Some of Madison’s thoughts for keeping religion free of the State are recorded in a document entitled “A Memorial and Remonstrance.” He eloquently argues that a true religion did not need the support of law, that no one should be taxed to support any religion, and that persecution was the unavoidable result of government-established religion. Madison also warned that such establishment would retard Christian evangelizing.
Jefferson agreed with Madison and said that State support weakens the Christian religion: ‘Christianity flourished three hundred years without establishment. As soon as it was established under the emperor Constantine, it declined from its purity.’—Under God, by Garry Wills.
The Supreme Court and Religious Liberty
It has been 200 years since the ratification of the Bill of Rights. Its guarantees met 17th- and 18th-century social and political concerns. Did this same Bill of Rights meet the changing needs of citizens during the next 200 years? Yes, because it is said to have “enduring principles” that can be “adapted to various crises of human affairs.”
It is in the Supreme Court of the United States that the most important principles have been “adapted to various crises of human affairs,” especially in defining civil liberties. The Court has defined the freedoms on which the government must not encroach. As one historian indicated, the Court strikes the balance between organized society and individual right.
In the last 50 years, Jehovah’s Witnesses have taken scores of cases on questions of freedom of speech and freedom of worship to the Supreme Court. The majority of these cases involved the right to disseminate opinions.a
The Bill of Rights may define liberty, but the book The Supreme Court and Individual Rights, by Elder Witt, has a heading that reads “Jehovah’s Witnesses: Definers of Freedom.” It states: “According to constitutional historian Robert F. Cushman, members of the sect brought some thirty major cases testing the principles of religious freedom to the Supreme Court beginning in 1938. In most of those cases, the Court ruled in their favor.”
But in 1940 the famous Minersville School District v. Gobitis decision went against Jehovah’s Witnesses on the flag-salute issue.b It upheld the compulsory flag-salute ceremony. Mr. Justice Frankfurter delivered the majority opinion and said that while ‘liberty and toleration and good sense’ favored the Gobitas family, he believed that judges should defer to the actions of the people’s elected representatives. In other words, politicians should be allowed to make laws that limit religious freedom. But this is exactly what the Bill of Rights prohibits.
Over 170 newspapers condemned the decision. Only a few supported it. Legal commentary almost universally opposed it. No wonder this decision was overturned within three years. Then, in West Virginia State Board of Education v. Barnette, Mr. Justice Jackson said for the Court: “The very purpose of a Bill of Rights was to withdraw certain subjects from the vicissitudes of political controversy, to place them beyond the reach of majorities and officials and to establish them as legal principles to be applied by the courts. One’s right to life, liberty, and property, to free speech, a free press, freedom of worship and assembly, and other fundamental rights may not be submitted to vote; they depend on the outcome of no elections.”c
Elections are determined by the majority. But the fundamental freedoms guaranteed by the Bill of Rights protect the minority from the tyranny of the majority and the power of the State. Recently, Justice Sandra Day O’Connor wrote: “In my view, the First Amendment was enacted precisely to protect the rights of those whose religious practices are not shared by the majority and may be viewed with hostility.” This is apparently what the framers of the Constitution and the Bill of Rights also thought.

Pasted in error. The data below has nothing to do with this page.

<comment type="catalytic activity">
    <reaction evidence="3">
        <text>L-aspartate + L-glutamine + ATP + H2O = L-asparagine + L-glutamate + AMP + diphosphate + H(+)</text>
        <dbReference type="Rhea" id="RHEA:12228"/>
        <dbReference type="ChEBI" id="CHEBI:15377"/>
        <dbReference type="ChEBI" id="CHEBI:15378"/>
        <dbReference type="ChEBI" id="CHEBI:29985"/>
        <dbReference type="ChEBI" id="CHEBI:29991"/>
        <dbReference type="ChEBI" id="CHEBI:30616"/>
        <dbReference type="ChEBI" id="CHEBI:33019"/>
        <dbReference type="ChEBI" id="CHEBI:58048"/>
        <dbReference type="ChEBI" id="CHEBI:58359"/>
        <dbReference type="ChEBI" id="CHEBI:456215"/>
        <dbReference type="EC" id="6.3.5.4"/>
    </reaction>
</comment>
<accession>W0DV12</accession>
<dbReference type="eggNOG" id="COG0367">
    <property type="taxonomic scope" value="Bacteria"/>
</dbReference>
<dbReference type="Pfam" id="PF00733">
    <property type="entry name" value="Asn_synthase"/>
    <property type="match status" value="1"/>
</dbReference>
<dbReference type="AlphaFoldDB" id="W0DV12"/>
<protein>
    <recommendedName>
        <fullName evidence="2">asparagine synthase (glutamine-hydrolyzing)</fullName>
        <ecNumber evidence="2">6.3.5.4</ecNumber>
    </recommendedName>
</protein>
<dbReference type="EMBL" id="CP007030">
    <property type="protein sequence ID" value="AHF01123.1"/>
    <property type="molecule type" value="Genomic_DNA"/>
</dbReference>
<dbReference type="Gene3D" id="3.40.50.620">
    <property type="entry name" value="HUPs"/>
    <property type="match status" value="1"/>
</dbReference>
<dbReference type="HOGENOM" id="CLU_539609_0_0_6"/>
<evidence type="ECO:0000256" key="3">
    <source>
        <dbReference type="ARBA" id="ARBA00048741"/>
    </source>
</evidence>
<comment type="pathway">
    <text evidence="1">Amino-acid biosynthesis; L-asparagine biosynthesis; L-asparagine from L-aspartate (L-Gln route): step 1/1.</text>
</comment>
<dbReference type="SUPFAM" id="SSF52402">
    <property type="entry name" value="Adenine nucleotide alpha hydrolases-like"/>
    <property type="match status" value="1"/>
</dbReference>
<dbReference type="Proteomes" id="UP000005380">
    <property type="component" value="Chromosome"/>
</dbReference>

Will all nations adopt constitutions with a bill of rights? Most have not, and if history is any indicator, many will not. So to hope that all nations will get documents crafted to eliminate oppression and champion the rights of all will lead to disappointment.
A Government That Will Not Disappoint
Then, will the worldwide yearning for liberty, justice, and equality never be realized? On the contrary, we are closer to realizing the fulfillment of such ideals than ever before. Why so? Because we live in the time, about which Bible prophecy long ago spoke, when all oppressive governments will be removed and control of human affairs will be taken over by the government for which Jesus Christ taught his followers to pray—the Kingdom of God.—Matthew 6:9, 10.
The disastrous events that have taken place in our 20th century give proof that we are in the last days of this present system of things and that soon God’s heavenly Kingdom will take over rulership of the earth. (Matthew 24:3-13; 2 Timothy 3:1-5) As Bible prophecy foretold: “In the days of those kings [governments now existing] the God of heaven will set up a [heavenly] kingdom that . . . will not be passed on to any other people. It will crush and put an end to all these kingdoms [now existing], and it itself will stand to times indefinite.”—Daniel 2:44.
What will that mean for righthearted individuals? God’s Word promises: “Just a little while longer, and the wicked one will be no more . . . But the meek ones themselves will possess the earth, and they will indeed find their exquisite delight in the abundance of peace.” (Psalm 37:10, 11) Under God’s heavenly Kingdom, true peace and security will permanently come to this earth. Then, and only then, will genuine liberty, justice, equality, and international brotherhood be realized throughout the earth.
a See the article “The United States Constitution and Jehovah’s Witnesses,” appearing in the October 22, 1987, issue of Awake!
b In the court records, “Gobitas” was misspelled.
c In the court records, “Barnett” was misspelled.